I got a bit depressed and fed up looking at the Landfill Indie contenders, albeit there were some I was prepared to talk up. The very mention, however, of Toploader by a few of you in the comments section last week brought the sobering realisation of there being even greater depths of despair awaiting me if I kept the series going, albeit I’ve never thought of that particular band as being indie. They are more, on the basis of the one hit single which everyone knows, an MOR pop band who just happened to have indie band haircuts….
So, I’m going back to the series of late 2020 in which I pull out a piece of vinyl from the collection, give it a fresh spin and record it at 320kpbs so that I can offer a hi-quality rip for your pleasure. The previous nine efforts, in chronological order, were:-
1. Paul Haig – Blue For You
2. Kirsty MacColl – A New England
3. Associates – Party Fears Two
4. New Order – Blue Monday
5. Go-Betweens – Cattle and Cane
6. Buzzcocks – Ever Fallen In Love….
7. Bourgie Bourgie – Breaking Point
8. The Wedding Present – Kennedy
9. Spiritualized – Anyway That You Want Me
The last of these was a guest posting by flimflamfan, and to be honest, I could do with a few more suggestions from regular/irregular readers as to what you would like to have a listen to on a Monday…you don’t even need to write up a guest piece, just make the suggestion and I’ll go dig out some words to accompany it. The only proviso is that I’ll need to have the song in the collection on vinyl as otherwise I can’t do the fresh rip.
Today’s offering is one of the ‘newest’ bits of vinyl to land at Villain Towers in that it was part of a ten-record purchase via Discogs. I’ve been shying away a bit from on-line activity when it comes to second-hand vinyl, partly as it has become hard to find value-for-money, but mainly as too many sellers’ description of their items are so far off the mark that I’ve found myself angry/disappointed that I’ve overpaid for something. I’m pleased to say that I wasn’t let down on this occasion – I went in specifically for one and came out with a large bundle (as I inevitably do!!), with the descriptions ranging from Near Mint to Very Good Plus, with prices to match the quality.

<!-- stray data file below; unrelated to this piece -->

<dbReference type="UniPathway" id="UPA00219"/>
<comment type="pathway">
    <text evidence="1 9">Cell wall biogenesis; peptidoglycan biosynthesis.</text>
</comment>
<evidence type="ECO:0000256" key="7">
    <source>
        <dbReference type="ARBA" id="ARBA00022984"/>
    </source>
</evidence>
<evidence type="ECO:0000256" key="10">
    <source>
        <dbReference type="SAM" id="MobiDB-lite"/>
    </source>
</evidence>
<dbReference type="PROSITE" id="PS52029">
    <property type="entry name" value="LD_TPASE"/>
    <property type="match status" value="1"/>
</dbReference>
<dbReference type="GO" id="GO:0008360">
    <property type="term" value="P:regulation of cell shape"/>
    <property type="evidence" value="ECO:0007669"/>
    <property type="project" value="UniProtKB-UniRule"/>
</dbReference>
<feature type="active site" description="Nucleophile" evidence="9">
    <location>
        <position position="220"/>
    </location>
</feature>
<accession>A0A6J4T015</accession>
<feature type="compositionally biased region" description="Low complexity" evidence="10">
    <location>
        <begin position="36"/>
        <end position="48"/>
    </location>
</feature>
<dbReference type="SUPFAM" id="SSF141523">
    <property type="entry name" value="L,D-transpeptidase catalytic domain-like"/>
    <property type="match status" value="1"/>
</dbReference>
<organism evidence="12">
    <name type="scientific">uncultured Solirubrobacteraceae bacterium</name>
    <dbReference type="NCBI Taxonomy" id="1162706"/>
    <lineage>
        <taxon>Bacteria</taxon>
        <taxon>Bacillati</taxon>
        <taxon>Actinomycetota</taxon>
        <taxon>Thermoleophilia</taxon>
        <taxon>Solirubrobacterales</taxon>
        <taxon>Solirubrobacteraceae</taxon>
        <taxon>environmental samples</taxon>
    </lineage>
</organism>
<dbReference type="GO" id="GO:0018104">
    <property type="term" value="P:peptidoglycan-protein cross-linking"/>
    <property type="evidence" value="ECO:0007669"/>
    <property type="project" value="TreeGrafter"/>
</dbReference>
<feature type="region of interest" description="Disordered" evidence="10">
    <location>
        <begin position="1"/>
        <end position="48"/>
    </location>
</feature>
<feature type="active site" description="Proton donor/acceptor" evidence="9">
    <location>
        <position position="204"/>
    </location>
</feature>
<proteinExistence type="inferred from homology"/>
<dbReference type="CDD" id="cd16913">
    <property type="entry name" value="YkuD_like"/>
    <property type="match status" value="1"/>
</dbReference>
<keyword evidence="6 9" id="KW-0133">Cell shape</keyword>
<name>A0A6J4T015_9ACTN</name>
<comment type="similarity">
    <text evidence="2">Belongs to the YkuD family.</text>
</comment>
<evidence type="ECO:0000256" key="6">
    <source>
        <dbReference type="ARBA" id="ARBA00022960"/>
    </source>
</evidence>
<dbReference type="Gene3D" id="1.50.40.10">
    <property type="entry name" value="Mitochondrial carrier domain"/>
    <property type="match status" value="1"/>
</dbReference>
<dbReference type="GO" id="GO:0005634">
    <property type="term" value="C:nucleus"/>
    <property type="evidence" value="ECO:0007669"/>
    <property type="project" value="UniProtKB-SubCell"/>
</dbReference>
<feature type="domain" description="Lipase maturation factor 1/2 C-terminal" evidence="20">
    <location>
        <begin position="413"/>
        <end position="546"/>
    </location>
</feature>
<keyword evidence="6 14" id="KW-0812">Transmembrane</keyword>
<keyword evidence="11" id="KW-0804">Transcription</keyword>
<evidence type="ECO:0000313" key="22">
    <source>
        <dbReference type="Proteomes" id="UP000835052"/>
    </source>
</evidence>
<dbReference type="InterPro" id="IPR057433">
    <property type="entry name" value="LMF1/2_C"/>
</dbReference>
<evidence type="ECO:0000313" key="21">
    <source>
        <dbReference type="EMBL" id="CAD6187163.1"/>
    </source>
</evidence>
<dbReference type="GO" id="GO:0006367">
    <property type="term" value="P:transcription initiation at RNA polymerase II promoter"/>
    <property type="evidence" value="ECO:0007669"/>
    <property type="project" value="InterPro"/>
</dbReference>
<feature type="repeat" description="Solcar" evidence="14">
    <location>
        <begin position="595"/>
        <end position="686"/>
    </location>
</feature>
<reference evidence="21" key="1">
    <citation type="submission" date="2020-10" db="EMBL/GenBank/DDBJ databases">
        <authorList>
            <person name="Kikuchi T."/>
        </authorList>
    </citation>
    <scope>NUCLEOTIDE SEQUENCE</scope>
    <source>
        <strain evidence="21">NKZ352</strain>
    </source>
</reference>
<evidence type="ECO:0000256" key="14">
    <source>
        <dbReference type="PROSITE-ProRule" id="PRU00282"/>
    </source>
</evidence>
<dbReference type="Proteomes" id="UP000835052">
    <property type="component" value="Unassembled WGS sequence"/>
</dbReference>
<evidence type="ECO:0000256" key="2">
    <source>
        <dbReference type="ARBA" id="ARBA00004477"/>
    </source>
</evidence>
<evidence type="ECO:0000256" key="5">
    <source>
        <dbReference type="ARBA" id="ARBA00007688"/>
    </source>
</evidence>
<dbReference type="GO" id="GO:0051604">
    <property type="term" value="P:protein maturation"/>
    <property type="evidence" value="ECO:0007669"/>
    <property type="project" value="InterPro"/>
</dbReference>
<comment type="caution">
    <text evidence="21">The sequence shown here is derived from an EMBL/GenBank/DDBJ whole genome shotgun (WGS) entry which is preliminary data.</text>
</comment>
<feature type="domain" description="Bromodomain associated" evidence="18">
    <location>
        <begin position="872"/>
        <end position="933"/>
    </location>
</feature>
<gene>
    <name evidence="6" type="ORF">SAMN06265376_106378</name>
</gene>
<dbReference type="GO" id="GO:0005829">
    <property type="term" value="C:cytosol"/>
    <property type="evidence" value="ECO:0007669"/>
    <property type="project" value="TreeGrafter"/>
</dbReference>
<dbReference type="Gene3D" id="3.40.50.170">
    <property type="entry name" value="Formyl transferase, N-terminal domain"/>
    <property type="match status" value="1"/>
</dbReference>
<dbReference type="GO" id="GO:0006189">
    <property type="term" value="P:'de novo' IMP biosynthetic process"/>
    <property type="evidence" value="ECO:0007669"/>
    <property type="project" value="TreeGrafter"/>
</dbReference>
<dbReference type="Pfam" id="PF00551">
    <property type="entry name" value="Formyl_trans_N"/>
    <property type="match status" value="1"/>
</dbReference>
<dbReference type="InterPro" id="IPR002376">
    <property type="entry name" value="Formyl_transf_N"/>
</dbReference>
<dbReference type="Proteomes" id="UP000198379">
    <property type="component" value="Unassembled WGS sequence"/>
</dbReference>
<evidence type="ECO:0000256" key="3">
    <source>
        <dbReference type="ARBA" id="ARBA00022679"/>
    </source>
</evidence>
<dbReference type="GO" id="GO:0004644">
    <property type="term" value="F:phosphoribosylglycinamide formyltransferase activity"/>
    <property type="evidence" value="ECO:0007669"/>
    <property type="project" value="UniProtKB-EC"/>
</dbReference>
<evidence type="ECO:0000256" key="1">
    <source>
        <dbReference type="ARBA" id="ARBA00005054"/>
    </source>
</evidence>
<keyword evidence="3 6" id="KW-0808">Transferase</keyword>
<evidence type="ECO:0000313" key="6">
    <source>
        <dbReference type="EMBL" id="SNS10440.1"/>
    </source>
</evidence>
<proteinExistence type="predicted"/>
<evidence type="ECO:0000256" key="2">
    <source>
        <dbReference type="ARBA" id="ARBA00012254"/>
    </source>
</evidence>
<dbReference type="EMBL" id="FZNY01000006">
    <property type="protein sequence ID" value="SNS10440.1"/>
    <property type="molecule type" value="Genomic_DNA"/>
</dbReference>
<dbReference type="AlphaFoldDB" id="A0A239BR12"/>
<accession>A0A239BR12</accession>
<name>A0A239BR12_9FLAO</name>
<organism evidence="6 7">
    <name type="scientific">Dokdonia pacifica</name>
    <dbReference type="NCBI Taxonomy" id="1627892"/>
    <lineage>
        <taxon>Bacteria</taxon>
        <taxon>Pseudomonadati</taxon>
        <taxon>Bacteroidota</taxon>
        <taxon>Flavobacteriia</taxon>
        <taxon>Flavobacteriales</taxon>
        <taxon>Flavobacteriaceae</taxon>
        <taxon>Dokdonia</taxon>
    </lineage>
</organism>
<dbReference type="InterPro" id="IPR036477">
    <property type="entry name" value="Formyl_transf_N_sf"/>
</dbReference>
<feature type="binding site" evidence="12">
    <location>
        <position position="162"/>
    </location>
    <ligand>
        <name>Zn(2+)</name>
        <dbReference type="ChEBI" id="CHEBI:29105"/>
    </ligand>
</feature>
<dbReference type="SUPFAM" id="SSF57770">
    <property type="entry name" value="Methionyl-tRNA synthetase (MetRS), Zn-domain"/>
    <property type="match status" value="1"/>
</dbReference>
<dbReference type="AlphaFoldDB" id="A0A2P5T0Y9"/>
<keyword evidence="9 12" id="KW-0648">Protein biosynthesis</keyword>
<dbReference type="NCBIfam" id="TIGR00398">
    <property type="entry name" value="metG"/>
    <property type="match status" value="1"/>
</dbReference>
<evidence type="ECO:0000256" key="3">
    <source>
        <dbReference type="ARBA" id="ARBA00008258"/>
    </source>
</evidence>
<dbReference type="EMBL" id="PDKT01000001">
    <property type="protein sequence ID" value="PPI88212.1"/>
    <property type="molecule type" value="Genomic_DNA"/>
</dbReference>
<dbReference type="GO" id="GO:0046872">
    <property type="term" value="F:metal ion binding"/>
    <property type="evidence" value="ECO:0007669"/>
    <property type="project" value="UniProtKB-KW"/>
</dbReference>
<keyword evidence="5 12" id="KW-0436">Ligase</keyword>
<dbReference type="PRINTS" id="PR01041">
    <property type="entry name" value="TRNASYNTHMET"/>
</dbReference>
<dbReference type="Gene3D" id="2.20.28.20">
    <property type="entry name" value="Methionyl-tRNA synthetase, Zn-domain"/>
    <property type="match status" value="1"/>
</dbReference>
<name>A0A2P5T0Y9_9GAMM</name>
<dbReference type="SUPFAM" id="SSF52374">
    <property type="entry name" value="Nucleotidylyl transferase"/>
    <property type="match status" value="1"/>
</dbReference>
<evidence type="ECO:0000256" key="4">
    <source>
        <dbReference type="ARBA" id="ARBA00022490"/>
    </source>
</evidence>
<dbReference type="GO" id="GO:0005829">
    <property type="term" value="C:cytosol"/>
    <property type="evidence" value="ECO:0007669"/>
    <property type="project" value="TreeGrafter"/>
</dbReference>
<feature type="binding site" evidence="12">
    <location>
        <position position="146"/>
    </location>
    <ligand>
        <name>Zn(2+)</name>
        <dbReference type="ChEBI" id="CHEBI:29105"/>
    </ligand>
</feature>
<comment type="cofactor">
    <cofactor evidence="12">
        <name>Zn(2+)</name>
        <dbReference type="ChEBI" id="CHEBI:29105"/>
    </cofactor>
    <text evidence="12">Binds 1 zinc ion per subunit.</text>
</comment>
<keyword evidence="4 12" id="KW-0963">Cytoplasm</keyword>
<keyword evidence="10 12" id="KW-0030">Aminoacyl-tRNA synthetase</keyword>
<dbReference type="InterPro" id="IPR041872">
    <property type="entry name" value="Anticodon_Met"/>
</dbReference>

From the 7″ single on green vinyl, released jointly by Slumberland Records and Fortuna Pop in 2008, a band who might really only ever have had one tune, but it was a great tune to listen and/or dance to, no matter how often they released a very slight variation on it:-
mp3: The Pains of Being Pure At Heart – Come Saturday
mp3: The Pains of Being Pure At Heart – Side Ponytail
The Pains of Being Pure At Heart were from NYC, forming in 2007 and breaking up in 2019. There were five albums, although I have to confess that I have nothing beyond the time of the second album, Belong, released in 2011. There had been a great deal of energy and momentum over those first four years, with a batch of excellent sounding singles being matched by very listenable LPs and, by all accounts as I never did get to see them, highly enjoyable live sets, but then something of a lull in that having left Slumberland/Fortuna Pop for a different label after the second album, there would be no new material until 2014 with Days of Abandon, a quite prophetic title given it turned out to be received less favourably by the critics and fans alike.
Having said all the above, there may well be some of you out there who think this lot should be consigned to the landfill site……..
2 thoughts on “THE MONDAY MORNING HI-QUALITY VINYL RIP : Part Ten : COME SATURDAY”
I accept the challenge and have a song in mind. It’ll make it’s way to you soon.
I really enjoyed TPOBPAH but disliked the hype. The earlier songs including Come Saturday seemed to me (and many others) to pay homage to earlier bands. It was derivative but it was also fresh in its own way – if that makes sense?
I’m glad you have returned to this series. I would perhaps suggest that if other contributors have a ripped vinyl copy of the song they want to submit, that they send you a 320kbps – if you don’t have it and they have the facilties. Ironically, my own turntable isn’t set up for such modern usage. I did buy an Ion turntable many years ago but rarely used it. It transpires I didn’t have the space for a 2nd turntable – no forward planning whatsoever.
As for online vinyl quality descriptions – there’s a good deal of ‘optimists’ out there.
You don’t have nearly enough R.E.M. on this site, so I suggest something from them for the next 50 or so weeks…